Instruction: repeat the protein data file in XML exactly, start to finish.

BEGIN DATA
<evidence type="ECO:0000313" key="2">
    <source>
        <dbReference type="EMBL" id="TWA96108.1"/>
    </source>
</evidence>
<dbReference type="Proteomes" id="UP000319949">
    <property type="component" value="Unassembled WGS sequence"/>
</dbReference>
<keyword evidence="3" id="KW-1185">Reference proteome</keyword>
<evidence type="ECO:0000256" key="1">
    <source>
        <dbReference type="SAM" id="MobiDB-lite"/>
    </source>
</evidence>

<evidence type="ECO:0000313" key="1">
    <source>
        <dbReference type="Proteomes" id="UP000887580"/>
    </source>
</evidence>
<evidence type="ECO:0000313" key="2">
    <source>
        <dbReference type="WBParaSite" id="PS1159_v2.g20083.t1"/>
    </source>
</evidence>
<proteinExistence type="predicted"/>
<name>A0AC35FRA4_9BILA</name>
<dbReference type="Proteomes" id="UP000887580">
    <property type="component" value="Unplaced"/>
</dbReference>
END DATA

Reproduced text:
<evidence type="ECO:0000313" key="2">
    <source>
        <dbReference type="EMBL" id="TWA96108.1"/>
    </source>
</evidence>
<dbReference type="Proteomes" id="UP000319949">
    <property type="component" value="Unassembled WGS sequence"/>
</dbReference>
<keyword evidence="3" id="KW-1185">Reference proteome</keyword>
<evidence type="ECO:0000256" key="1">
    <source>
        <dbReference type="SAM" id="MobiDB-lite"/>
    </source>
</evidence>

<evidence type="ECO:0000313" key="1">
    <source>
        <dbReference type="Proteomes" id="UP000887580"/>
    </source>
</evidence>
<evidence type="ECO:0000313" key="2">
    <source>
        <dbReference type="WBParaSite" id="PS1159_v2.g20083.t1"/>
    </source>
</evidence>
<proteinExistence type="predicted"/>
<name>A0AC35FRA4_9BILA</name>
<dbReference type="Proteomes" id="UP000887580">
    <property type="component" value="Unplaced"/>
</dbReference>